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Modernising a 20-year-old Act and making it easier to use

Modernising a 20-year-old Act and making it easier to use

The Customs and Excise Act 1996 is 20 years old, but some parts are 50 years old, and others are over 100 years old.

The world has changed since the Act was last thoroughly reviewed.  We had September 11, which added significantly to the border security function that Customs provides, and the increasing number of Free Trade Agreements that New Zealand has requires Customs to focus more on exports than ever before. 

Technology has changed significantly – people carry smartphones capable of storing thousands of images, and they can access documents stored in the Cloud.  Business practices and supply chains have also developed a lot – a big impact for the Customs and Excise Act has been the changes to manufacturing processes for excisable goods. 

It is clear that the Customs and Excise Act has not been keeping up with these changes.

We need modern legislation that is easy for people to understand and use and that can keep up with modern supply chains, technology, and an ever changing border environment.

If the Act adequately represents the modern environment, and is fit for purpose, it will enable Customs to respond more quickly and effectively to future changes, and then we can reduce the burden on businesses and potentially reduce compliance costs.

Customs is undertaking a review of the Customs and Excise Act 1996 and released a discussion paper for public consultation on 4 March 2015. 

The discussion paper does not suggest changes to Customs’ core roles of border protection, facilitating trade and travel, and collecting Crown revenue, nor does it present policy decisions.  Instead it begins a discussion about how some areas of our business are applied. In some areas preferred solutions are indicated and we are keen to hear if these are right and how they would work in practice.

It covers most of the areas of Customs’ business, including the collection of revenue, information sharing, new technology, Customs’ powers and sanctions.

The key proposals outlined in the discussion paper are:

  • Changing how Customs’ shares information to:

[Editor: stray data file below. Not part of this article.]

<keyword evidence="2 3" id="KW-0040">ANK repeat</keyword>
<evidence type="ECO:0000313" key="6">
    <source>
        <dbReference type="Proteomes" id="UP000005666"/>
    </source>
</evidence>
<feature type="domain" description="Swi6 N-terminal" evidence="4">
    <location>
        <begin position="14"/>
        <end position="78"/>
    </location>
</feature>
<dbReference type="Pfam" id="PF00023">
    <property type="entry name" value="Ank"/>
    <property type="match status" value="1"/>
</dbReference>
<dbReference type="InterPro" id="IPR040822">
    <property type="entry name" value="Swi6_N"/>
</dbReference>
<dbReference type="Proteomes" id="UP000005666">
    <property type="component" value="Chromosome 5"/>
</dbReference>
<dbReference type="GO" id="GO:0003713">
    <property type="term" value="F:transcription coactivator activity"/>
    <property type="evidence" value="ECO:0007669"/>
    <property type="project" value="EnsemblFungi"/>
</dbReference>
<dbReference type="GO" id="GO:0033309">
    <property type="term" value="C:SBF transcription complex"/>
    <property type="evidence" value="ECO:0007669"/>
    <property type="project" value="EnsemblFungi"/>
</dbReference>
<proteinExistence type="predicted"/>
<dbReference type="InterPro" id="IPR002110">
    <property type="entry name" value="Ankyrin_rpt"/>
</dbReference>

• allow some agencies direct access for law enforcement, national security and border protection
  • establish a process for sharing information with other government agencies for broader government purposes
  • establish a process for sharing information internationally and outside of government.
  • Changes to how Customs receives information to enable risk assessments to occur before goods or craft enter or leave New Zealand.
  • Explicitly authorising Customs to collect, store and use biometric information for Customs purposes.
  • Allowing Customs to share or allow access to biometric information for security and law enforcement purposes, such as identifying terrorist suspects.
  • Clarifying Customs’ powers to examine electronic devices and requiring people to provide access to information on their devices.
  • Requiring people to empty their pockets when asked by an officer at the border.
  • Introducing infringement notices and instant fines for minor offending and removing petty offences.
  • Extend the use of penalties for overdue payments.
  • Improving the excise system to reduce costs for businesses and ensure consistency.
  • Using the discussion paper to gather information from industry and better understand the issue of paying GST to Customs and then claiming a refund from IRD.

You can download the Discussion Paper or individual chapters here.

Please tell us if you can see any issues that are not covered by the discussion paper, and where you think legislative change could make a difference to you or your business.

We encourage individuals and businesses to make a formal submission. The submission forms are attached to the back of the discussion paper and can be downloaded from the website.

Submissions close on Friday 1st of May. Following the consultation process, Customs will seek Cabinet’s agreement to change the legislation. In some areas there may be no proposed changes. If Cabinet agrees, it is expected that the new Act will be drafted during the second half of 2015 and that a Bill will be introduced in 2016.